We saw some little cuties down in the bank, literally everywhere we went, all little new babies, and moms puffed out wide with a presumed second litter.
Some of the beautiful black sand dunes.
Icelandic mossy lava
So these strange landscapes merit a story because they are so bizarre, and I really thought they were a hard pumice stone, kinda what one would expect from a volcanic eruption right? Nope - the hundreds of miles we passed were blanketed in a soft, oh so plush moss that cloaks every inside of roadside lava field as far as the eye can see. And, thankfully we opted to stick around this site a bit longer and learned that the moss turns green when it's wet opening up little tiny branches as you can see below where we poured some water. If you were to zoom to the top of this post, you can see the moss in full green, unbeknownst to us, they're one in the same!

As we approached Vik, we started to see that eerie fog again, but still no sign of rain or bad weather!
In Vik we stopped for more food and to see our first Black Sand Beach, Reynisfjara.
Vik is city of roughly 300, and has a very interesting future to face at some point. The small town is situated between the volcano Katla, which last erupted in 1918, and the Mýrdalsjökull glacier. The biggest concern for this little town is that an eruption, anticipated sooner than later could melt enough of the glacier to flood the town. The church seen below is the highest structure and is believed to be the only place that would survive such an event so the towns people occasionally practice evacuations to the nearby hill.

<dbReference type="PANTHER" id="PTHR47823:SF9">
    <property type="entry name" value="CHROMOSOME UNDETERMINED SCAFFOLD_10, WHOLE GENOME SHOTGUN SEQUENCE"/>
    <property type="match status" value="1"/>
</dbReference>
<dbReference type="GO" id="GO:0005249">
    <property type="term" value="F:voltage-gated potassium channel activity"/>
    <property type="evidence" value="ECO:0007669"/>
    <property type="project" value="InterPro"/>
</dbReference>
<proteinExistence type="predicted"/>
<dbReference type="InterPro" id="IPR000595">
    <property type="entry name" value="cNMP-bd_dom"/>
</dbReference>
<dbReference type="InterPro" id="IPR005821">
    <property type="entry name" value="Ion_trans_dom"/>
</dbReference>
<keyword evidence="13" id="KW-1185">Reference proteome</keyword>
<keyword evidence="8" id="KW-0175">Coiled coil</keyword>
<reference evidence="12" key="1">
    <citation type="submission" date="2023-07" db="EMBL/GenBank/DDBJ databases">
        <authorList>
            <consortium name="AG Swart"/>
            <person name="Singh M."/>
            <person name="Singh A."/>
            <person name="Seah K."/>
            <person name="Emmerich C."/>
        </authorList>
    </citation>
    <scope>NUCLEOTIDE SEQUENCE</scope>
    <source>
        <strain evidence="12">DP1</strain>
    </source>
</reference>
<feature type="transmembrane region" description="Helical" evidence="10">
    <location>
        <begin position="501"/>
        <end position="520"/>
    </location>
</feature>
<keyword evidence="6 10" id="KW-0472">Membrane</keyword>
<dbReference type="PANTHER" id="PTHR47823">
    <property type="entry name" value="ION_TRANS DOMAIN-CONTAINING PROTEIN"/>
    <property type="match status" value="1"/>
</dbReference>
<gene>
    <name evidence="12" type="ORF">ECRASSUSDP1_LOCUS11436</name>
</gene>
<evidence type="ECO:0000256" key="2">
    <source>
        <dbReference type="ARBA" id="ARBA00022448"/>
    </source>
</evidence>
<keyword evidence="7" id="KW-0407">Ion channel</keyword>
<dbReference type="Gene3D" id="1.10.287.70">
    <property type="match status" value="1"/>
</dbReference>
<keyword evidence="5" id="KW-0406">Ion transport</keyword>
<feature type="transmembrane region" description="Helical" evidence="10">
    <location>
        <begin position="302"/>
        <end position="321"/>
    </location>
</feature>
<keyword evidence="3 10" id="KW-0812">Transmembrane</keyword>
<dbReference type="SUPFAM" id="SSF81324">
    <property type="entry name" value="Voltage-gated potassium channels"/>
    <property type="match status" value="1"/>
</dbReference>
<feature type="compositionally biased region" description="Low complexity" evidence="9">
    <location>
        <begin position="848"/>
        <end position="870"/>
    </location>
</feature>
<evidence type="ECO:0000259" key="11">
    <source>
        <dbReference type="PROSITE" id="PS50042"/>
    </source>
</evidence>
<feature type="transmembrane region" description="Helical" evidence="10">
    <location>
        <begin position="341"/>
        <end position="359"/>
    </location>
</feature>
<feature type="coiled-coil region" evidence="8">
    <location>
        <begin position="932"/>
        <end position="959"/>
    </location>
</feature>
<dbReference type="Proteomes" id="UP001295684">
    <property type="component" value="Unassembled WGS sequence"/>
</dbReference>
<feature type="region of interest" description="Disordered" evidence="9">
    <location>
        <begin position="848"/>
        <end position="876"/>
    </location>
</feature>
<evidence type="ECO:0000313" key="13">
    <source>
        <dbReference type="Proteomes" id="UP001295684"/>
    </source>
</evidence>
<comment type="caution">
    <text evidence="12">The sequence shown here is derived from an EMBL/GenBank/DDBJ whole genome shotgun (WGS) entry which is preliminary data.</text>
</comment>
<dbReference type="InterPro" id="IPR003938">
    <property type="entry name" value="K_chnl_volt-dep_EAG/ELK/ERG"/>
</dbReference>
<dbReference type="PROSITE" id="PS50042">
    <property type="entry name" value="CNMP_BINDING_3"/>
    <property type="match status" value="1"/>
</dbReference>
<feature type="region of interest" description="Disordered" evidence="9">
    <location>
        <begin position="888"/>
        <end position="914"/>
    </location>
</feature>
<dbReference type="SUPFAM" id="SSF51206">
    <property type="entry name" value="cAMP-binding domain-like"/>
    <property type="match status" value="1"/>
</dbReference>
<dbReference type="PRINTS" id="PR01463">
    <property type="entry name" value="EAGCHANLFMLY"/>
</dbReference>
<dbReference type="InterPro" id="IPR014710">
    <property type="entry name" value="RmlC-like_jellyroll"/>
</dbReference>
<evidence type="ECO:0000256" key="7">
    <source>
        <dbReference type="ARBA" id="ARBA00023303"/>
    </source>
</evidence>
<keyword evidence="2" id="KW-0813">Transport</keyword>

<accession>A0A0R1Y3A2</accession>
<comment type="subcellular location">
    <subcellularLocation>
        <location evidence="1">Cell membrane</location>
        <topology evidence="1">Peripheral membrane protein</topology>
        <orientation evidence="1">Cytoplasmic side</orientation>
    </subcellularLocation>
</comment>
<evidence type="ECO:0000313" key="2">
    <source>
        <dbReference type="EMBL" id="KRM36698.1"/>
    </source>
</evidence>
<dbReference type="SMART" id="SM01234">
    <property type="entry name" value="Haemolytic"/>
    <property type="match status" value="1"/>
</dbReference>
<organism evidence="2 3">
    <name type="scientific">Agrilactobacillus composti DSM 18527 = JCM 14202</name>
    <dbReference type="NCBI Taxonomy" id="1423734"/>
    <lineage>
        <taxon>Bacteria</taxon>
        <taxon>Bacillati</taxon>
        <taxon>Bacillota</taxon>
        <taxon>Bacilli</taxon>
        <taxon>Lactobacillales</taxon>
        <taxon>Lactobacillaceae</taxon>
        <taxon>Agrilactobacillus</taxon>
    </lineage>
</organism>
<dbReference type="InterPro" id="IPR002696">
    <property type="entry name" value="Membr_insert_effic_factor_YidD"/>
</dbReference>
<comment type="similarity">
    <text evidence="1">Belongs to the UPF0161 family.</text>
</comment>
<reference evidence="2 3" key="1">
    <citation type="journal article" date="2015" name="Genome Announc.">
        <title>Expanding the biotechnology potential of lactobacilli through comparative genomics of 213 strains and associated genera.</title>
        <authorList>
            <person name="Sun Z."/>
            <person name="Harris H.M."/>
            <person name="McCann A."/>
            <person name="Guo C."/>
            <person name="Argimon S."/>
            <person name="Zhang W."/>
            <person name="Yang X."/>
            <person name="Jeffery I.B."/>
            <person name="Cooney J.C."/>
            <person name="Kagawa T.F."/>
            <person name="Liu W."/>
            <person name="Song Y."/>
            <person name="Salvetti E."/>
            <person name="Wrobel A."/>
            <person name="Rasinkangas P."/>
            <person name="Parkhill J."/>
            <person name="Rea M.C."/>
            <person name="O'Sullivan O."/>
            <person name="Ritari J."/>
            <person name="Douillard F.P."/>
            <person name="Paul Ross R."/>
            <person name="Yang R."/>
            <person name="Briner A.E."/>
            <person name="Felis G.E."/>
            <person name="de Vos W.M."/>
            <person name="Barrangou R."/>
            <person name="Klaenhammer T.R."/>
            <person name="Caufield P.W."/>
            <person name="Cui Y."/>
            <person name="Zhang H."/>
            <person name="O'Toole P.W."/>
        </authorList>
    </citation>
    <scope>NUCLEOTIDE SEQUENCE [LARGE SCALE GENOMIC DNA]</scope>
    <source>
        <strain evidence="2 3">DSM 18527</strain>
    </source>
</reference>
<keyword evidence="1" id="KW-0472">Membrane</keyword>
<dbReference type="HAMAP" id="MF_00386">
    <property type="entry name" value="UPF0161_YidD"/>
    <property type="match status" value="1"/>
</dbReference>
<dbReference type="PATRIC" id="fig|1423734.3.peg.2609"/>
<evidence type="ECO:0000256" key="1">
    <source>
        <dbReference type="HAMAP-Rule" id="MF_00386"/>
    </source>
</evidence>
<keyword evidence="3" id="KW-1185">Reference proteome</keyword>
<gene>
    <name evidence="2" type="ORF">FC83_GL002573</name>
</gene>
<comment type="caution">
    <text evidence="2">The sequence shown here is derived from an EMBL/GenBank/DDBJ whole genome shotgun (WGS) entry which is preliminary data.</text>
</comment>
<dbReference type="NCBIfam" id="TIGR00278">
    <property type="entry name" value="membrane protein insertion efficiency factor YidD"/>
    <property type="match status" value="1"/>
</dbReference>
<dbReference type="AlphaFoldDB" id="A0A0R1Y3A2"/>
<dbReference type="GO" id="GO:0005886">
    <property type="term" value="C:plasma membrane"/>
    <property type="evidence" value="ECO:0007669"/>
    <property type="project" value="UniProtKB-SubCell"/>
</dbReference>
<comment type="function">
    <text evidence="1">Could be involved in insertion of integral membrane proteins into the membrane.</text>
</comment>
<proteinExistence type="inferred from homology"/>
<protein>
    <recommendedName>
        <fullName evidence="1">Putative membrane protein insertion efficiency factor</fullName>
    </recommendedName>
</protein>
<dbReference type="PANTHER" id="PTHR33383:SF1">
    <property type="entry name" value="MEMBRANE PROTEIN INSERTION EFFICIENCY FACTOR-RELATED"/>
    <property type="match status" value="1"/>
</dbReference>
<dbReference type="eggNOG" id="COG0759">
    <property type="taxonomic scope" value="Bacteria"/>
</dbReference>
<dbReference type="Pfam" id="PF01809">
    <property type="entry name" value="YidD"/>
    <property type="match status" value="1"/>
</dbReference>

On the driveway to our second Air BnB!
I consider owls to be tremendously good fortune, which is why upon see this owl below we all rejoined in our good weather and days to come! This photo really captures what I find to be true about the hidden, and often unseen owl who turned it's head as the last moment before the shutter, "Beautiful things don't ask for attention" - James Thurber. This quote makes me smile because it was said of a rare arctic cat in the film, The Secret Life of Walter Mitty,  which was partially filmed throughout different locations in Iceland.
Laying dormant under that glacier is Eyjafjallajökull which is the volcano that literally rocked the world back in 2010, changing crop climates, weather patterns, and causing droughts, among all the effects felt locally including feet of ash resembling a snow storm.
This stunner was one of the many ponies owned by our hosts, and as you can see for yourself, they're quite social and aren't too shy about showing off their wild, yet styling locks.
After the got over the hangries by having dinner we headed out for a walk on the beach about five to ten minutes from our cabin, at 9:30PM.
The beach was marvellously rich in color speckled with all sorts of rocks, mostly round and predominately white and tan, for anyone from Maine it may resonate the alluring spender of Jasper Beach.

This I've finally learned is indeed a white rainbow, also referred to as a fogbow - that sounds like it has to do with archery so I stuck to white rainbow. I thought it may have to do with the beach absorbing the color from the arch itself, though little studies indicate it may just be an occurrence within the fog where the pigments are too pale for us to see.

Strange to be on a beach, where within a half hour we could cross grassy fields,  and ascend a glacier.
About 10:30PM and the horses are still at it!
I got up at about 3AM and peeked out the window to see it was still light out (though my Iphone doesn't quite do justice.) The horses are still chopping away off in the distance!

And it's on the eve of our third day that I feel I'll have to split this trip into two so as to not bog down the internet, and give this trip a little breathing room! Plus, there's just as much crazy stuff to explore over the last four days! ;)

Stay tuned for part two! It's a story of fire and ice!